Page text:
Darjeeling, Feb. 20 : An indefinite shutdown called by the Gorkha Jana Mukti Morcha (GJMM) has affected normal life in the three hill subdivisions of Darjeeling, Kurseong, and Kalimpong.
The shutdown was called to protest the alleged imposition of Sixth Schedule status on the hills and over a reported move to create a separate state of Grokhaland comprising Darjeeling District and the Dooars region of Jalpaiguri District.
Protests are also taking place to remove Subash Ghising as the caretaker administrator of the Darjeeling Gorkha Hill Council.
Business establishments were closed and roads remained deserted. But the National Highway 31 A, linking Siliguri with Sikkim was exempted from the shutdown. Essential services were also exempted.
Police made elaborate security arrangements to ensure maintenance of law and order in the area.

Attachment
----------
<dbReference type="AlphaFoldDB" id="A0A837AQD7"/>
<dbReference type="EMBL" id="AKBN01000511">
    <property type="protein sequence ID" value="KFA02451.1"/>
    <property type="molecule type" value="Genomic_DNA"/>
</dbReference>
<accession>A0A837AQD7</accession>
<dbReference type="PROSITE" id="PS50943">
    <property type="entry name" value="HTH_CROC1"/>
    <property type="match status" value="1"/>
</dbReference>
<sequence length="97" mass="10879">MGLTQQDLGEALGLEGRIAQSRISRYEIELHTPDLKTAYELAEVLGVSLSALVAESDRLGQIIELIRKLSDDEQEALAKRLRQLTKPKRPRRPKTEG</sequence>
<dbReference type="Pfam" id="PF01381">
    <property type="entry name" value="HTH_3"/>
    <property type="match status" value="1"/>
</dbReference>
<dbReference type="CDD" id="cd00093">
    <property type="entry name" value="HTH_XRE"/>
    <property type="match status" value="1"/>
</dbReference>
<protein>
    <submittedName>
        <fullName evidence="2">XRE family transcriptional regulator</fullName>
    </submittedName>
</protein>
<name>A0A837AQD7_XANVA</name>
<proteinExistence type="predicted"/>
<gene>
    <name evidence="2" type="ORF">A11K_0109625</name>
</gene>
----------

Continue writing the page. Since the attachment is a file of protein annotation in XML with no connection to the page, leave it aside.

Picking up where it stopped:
In January, the GJMM and about half a dozen other parties had announced that they would intensify their movement for a separate Gorkhaland comprising of Darjeeling and the surrounding hills in West Bengal.
The GJMM has been organising rallies and protests for a separate Gorkhaland state for months.
The Gorkha National Liberation Front (GNLF), which is led by Subash Ghising, has supported a Central Government move to create an autonomous self-governing Gorkha Hill Council in Darjeeling under the Sixth Schedule of the Constitution.
The GJMM, a breakaway faction of the GNLF, which is led by Bimal Gurung, has vehemently opposed it.
The GNLF first launched an agitation for a separate state in 1980, but dropped the demand for Sixth Schedule after New Delhi agreed to confer partial autonomy in 1988 for Nepalese-speaking people.
An agreement was signed between the Central Government, the West Bengal Government and the GNLF, paving the way for an Autonomous Darjeeling Gorkha Hill Council (ADGHC) in 1988.
The West Bengal Government has been resisting demands for a separate state for Gorkhas.